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Any One for a Scotch? - Page 126

post #1876 of 3211
Quote:
Originally Posted by DWFII View Post

How can you go wrong?! Two of the best.

I would agree, however I found myself underwhelmed by the Lagavulin this time. I think it's because I drank it after the Laphroaig.
post #1877 of 3211

Lag 16 is, unsurprisingly, more nuanced than Laph 10.
 

post #1878 of 3211
For two that are similarly priced, I also find the lag 16 underwhelming. Perhaps my tatses haven't been fully acquired yet, but I like very much the Lap 10 and 18, but Lag just doesn't do it for me.
post #1879 of 3211
Lagavulin 16 is my go to bottle in the winter. Love that scotch.

Laphroig is awesome too, but I feel its a bit too one-note smokey compared to the Lagavulin.
post #1880 of 3211
Quote:
Originally Posted by Huntsman View Post

Lag 16 is, unsurprisingly, more nuanced than Laph 10.

I don't think that's saying much. Amongst all of the Islays I've tried, I'd say that the Laph 10 is the least nuanced of them all. My usual description is that it's the chainsaw of scotches - raw, young, and unyielding. Not the dram if you're looking for something subdued and nuanced. The quarter cask is much lighter and refined and I find it to be a better daily dram.
Quote:
Originally Posted by NewYorkIslander View Post

For two that are similarly priced, I also find the lag 16 underwhelming. Perhaps my tatses haven't been fully acquired yet, but I like very much the Lap 10 and 18, but Lag just doesn't do it for me.

This may be the case with me as well. However, I usually try the Lag after the Laph, which may be part of the problem. Last nights Lagavulin though just seemed muted and slightly bitter. Usually with Laphroaig I find that a single ice cube is the right amount of water to open the scotch up and let it play, however the Lagavulin seemed to remain closed. This isn't to say that it was bad, I also enjoyed it. I believe my description at the time was that it tasted like the Louisiana after a summer rain.
Quote:
Originally Posted by aravenel View Post

Lagavulin 16 is my go to bottle in the winter. Love that scotch.
Laphroig is awesome too, but I feel its a bit too one-note smokey compared to the Lagavulin.

My thing with Laphroiaig is that they have embraced and are unrepentant in their reliance on that primary note. Beyond the smoke and peat, I usually find myself having to go hunting around for other things. It is heavily skewed towards those characteristics though, and certainly not what I would call the most balanced of Islays. That, from what I recall, I would have to give to Ardbeg - which is what I keep as my office bottle. It still has a beautiful smoky-peat lead, but other notes of salt and wood are allowed to play their parts as well. The Ardbeg 10 I have has a hint of a floral finish to it, which is something I really enjoy.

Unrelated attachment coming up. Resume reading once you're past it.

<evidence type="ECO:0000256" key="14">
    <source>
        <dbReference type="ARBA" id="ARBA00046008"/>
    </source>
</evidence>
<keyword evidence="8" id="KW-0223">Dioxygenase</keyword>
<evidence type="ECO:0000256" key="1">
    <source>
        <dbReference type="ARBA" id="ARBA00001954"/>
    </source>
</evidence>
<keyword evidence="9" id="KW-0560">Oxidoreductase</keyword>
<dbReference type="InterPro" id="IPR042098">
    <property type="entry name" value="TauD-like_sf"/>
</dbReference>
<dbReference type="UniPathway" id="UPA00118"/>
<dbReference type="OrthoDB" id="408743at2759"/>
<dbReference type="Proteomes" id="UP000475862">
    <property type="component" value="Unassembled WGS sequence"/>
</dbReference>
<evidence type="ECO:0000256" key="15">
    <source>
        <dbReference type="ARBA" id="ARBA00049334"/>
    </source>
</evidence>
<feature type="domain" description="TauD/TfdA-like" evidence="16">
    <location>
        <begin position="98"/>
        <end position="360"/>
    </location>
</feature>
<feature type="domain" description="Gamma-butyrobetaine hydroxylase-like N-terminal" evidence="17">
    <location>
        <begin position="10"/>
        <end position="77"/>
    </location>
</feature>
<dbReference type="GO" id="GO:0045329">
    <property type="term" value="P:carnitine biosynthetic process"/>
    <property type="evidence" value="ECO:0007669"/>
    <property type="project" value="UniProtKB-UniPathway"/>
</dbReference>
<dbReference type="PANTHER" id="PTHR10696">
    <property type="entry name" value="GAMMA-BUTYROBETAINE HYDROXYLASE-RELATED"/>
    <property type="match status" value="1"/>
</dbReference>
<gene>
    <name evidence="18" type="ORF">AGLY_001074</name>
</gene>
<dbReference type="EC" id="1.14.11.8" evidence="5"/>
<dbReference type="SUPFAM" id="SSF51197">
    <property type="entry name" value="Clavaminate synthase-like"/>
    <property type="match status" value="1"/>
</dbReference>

post #1881 of 3211
Ardbeg to me has one of the most incredible noses of any scotch. When I last had a bottle, I would seriously pop it open and smell it every time I walked by it.

The taste wasn't my favorite though. Definitely nice, but definitely the smokiest scotch I have ever tasted, even moreso than Laphroig. And this is coming from someone who likes smokey scotch.

But yeah, that nose... inlove.gif
post #1882 of 3211
Laphroaig is awesome. Lagavulin is a lot more pricey but really solid and a bit more complex if you're into that -- I like to have some every once in a while, but it's not my standard. Ardbeg -- at least last time I had it -- was sadly just a worse-tasting Laphroaig. Maybe I should try it again, but last time I bought it I was really disappointed.

Most of what makes Laphoraig and Lagavulin so good is that they're so smooth. Some Scotches may be more 'complex' (quotes there so you can define it however you wish), but so are some motor oils and I don't like to drink them either. That is, I'd rather have a smooth Scotch with a few different things going on than some Scotch-elier final exam question that struggles to go down after a glass or two -- I like to drink Scotch, not taste-test it. Smoothness in whisky is the most important factor in flavor in my opinion.
Edited by why - 1/27/13 at 10:40am
post #1883 of 3211
Quote:
Originally Posted by why View Post

Laphroaig is awesome. Lagavulin is a lot more pricey but really solid and a bit more complex if you're into that -- I like to have some every once in a while, but it's not my standard. Ardbeg -- at least last time I had it -- was sadly just a worse-tasting Laphroaig. Maybe I should try it again, but last time I bought it I was really disappointed.

Most of what makes Laphoraig and Lagavulin so good is that they're so smooth. Some Scotches may be more 'complex' (quotes there so you can define it however you wish), but so are some motor oils and I don't like to drink them either. That is, I'd rather have a smooth Scotch with a few different things going on than some Scotch-elier final exam question that struggles to go down after a glass or two -- I like to drink Scotch, not taste-test it. Smoothness in whisky is the most important factor in flavor in my opinion.

I suspect some people equate sweetness and smoothness.Not so for me. I find that sweetness only camouflages any residual harshness and when it finally reveals itself, it leaves a particularly crude impression.